x Abu Dhabi, UAE Thursday 20 July 2017

Biggest gaming titles to expect in the coming months

Here are the highlights from the recent E3 conference in Los Angeles.

Gamers sample offerings for the new Wii U, which Nintendo launched at the E3 conference in Los Angeles last week. Frederic J Brown / AFP
Gamers sample offerings for the new Wii U, which Nintendo launched at the E3 conference in Los Angeles last week. Frederic J Brown / AFP

Roughly this time a week ago, a conference centre in Los Angeles was witness to a corporate bloodbath the scale of which is unlikely to have been seen before, as thousands of men in suits battled zombies, terrorists, multi-limbed aliens and, at times, each other.

The annual E3 conference is the trade show everyone wants to attend, where dreary PowerPoint presentations are replaced by showcases of video games and video games machines of the future. Consider it the Cannes of the console world (without so much glamour), providing a glimpse into what's going to have gamers glued to their screens while frantically bashing on a controller. This year was no different, with some major announcements that are likely to top future Christmas lists.

One of the biggest stories was the reboot of every teenager's favourite archaeologist, Lara Croft, in a new Tomb Raider (March 2013, PS3, Xbox360, PC) that takes her back to her adventure-seeking roots as a graduate lost on a tropical island, firing a bow and sneaking past mercenaries. With dazzlingly lush graphics and fluid controls, the game could well facilitate Ms Croft's return to bedroom walls and cinemas, although Angelina Jolie might be too busy solving the world's woes to play the role.

Another big-budget game that looked impressive was The Last of Us (release date TBA, PS3), a third-person survival adventure set in a gorgeous looking post-pandemic world. Players control the weary, Indiana Jones-a-like Joel, the de facto guardian of the 14-year-old Ellie. In the same moul d as Uncharted (it's from the same developers), it feels more emotional and tense. In fact, it feels a lot like a film.

The announcement that Assassin's Creed 3 (October 2012, PS3, Xbox360, Wii U, PC) was going to take its greedy Templars to the American Revolutionary War was made several months ago, but E3 offered a glimpse of what to expect - and it's good. Demos revealed that as the Native American Connor Kenway, you do a lot of tree climbing, the odd spot of redcoat assassination and even some ship steering as you battle men-of-war.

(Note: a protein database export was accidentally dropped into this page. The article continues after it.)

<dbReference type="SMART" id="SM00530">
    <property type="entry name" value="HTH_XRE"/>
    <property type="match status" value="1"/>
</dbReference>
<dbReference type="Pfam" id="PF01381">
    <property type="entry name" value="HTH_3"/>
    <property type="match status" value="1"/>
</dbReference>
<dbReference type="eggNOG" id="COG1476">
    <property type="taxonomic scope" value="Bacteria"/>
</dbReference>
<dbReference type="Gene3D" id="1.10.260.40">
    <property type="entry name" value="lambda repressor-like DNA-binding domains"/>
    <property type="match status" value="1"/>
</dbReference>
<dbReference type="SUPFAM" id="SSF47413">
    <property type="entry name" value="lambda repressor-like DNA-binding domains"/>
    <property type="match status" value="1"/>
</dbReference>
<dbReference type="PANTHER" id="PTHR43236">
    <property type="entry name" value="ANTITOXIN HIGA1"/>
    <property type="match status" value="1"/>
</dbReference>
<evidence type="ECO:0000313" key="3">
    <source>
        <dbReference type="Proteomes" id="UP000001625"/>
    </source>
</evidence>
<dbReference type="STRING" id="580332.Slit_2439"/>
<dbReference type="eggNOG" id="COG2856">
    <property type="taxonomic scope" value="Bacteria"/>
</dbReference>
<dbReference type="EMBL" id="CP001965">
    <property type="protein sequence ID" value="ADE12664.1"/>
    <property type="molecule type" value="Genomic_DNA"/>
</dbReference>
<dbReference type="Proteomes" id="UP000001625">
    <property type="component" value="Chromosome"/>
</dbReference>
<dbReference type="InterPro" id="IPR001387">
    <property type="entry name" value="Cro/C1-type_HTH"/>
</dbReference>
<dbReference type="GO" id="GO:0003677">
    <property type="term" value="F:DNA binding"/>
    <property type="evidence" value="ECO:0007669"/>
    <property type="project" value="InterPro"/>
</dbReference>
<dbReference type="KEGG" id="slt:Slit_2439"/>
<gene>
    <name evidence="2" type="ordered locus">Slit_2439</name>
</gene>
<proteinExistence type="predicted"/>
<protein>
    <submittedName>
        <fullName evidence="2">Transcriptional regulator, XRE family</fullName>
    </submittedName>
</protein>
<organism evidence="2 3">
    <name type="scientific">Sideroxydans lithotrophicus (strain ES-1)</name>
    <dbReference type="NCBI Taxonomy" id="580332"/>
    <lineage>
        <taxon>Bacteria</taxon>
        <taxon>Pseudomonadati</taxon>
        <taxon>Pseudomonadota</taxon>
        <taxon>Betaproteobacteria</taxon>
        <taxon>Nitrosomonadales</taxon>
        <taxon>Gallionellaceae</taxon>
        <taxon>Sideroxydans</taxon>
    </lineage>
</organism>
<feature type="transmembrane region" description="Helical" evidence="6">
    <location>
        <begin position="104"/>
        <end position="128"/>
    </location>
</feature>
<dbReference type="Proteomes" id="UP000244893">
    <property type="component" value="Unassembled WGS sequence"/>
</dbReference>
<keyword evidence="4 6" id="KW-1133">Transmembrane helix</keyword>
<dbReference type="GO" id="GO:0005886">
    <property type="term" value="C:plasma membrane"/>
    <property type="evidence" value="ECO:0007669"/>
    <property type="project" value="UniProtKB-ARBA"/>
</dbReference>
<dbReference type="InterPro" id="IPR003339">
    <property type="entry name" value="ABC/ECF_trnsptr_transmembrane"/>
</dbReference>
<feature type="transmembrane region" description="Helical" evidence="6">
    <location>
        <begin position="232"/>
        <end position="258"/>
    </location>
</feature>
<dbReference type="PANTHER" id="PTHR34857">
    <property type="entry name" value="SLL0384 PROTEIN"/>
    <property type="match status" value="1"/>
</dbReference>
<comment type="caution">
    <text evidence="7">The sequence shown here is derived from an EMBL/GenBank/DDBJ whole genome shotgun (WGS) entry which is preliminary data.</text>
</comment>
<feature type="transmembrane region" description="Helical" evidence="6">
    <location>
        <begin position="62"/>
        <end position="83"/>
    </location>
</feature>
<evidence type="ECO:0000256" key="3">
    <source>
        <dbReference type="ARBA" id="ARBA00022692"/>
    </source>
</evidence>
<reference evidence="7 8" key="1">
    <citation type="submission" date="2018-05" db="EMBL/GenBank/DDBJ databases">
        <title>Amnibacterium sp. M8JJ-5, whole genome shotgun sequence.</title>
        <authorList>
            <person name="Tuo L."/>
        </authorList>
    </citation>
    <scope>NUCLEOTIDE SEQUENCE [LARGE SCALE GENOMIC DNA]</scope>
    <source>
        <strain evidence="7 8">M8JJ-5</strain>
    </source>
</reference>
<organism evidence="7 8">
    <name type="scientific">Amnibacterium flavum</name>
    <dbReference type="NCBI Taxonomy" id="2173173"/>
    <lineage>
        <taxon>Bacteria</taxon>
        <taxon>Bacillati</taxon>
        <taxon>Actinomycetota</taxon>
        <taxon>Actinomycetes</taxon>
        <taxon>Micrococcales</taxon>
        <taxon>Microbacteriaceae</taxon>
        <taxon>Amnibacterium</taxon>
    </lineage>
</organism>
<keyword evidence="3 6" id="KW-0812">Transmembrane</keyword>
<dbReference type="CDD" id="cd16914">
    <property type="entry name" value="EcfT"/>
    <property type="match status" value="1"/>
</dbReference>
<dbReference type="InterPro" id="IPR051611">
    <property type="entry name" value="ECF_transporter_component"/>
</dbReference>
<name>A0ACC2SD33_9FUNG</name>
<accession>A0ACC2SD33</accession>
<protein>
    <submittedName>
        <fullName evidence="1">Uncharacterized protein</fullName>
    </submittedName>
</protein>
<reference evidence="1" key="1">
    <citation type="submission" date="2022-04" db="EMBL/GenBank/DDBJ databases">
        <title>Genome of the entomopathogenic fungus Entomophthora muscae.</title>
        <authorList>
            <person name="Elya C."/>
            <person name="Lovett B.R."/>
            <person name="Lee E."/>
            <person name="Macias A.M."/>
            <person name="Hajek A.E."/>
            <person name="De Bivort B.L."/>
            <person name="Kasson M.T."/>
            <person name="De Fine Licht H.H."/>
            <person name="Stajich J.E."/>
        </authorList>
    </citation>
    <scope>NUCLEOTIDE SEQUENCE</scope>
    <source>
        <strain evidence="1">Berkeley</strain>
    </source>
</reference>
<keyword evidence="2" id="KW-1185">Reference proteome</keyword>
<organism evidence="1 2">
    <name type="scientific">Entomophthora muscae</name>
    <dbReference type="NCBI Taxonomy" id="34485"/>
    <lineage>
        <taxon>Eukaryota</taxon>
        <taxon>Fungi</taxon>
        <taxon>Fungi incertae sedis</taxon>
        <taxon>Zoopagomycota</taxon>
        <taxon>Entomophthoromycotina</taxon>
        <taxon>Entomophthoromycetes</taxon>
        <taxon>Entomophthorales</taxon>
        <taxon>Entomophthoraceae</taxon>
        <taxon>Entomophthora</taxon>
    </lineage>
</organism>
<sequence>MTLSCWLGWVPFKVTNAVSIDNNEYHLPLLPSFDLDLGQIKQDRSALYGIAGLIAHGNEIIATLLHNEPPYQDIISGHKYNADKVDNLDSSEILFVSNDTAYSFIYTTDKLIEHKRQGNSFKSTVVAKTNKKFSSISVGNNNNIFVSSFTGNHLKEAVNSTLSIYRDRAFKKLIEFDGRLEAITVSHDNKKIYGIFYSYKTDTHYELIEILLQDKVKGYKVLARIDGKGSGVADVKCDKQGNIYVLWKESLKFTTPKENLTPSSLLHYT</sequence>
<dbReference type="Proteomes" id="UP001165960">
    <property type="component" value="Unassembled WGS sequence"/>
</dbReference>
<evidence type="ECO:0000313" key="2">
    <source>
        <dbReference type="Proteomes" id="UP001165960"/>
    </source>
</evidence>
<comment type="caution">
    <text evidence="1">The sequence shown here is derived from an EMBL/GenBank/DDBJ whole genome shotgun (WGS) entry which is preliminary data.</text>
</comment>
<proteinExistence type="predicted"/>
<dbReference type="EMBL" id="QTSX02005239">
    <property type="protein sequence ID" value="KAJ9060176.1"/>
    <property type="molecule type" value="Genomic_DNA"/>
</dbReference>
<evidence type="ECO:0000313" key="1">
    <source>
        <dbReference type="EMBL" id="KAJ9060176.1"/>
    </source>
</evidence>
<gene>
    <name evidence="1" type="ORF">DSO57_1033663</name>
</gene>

It's almost impossible to mention this year's E3 without discussing Star Wars 1313 (no platform or release date yet). While it might be in preproduction deep within LucasArts, the jaw-dropping previews were more than enough to get people hot under the collar. Star Wars 1313players will be bounty hunters in an Uncharted-themed game that boasts expert involvement from Industrial Light & Magic, Skywalker Sound and Lucasfilm Animation. Expect shock waves when it lands.

Finally, those endlessly chirpy chaps at Nintendo brought some cheer to a whole lot of death-and-destruction themed mayhem with the launch of the new Wii U (December 2012) console. Going one step further than the original motion-sensor machine, the U invites global interactivity because the GamePad (which features a touch screen, monitor and webcam) allows you to speak to fellow gamers or even work together on the same game from afar, then head to the MiiVerse to ask for hints from others who might have played it. Now you just have to learn "how do you save the princess?" in several languages.

aritman@thenational.ae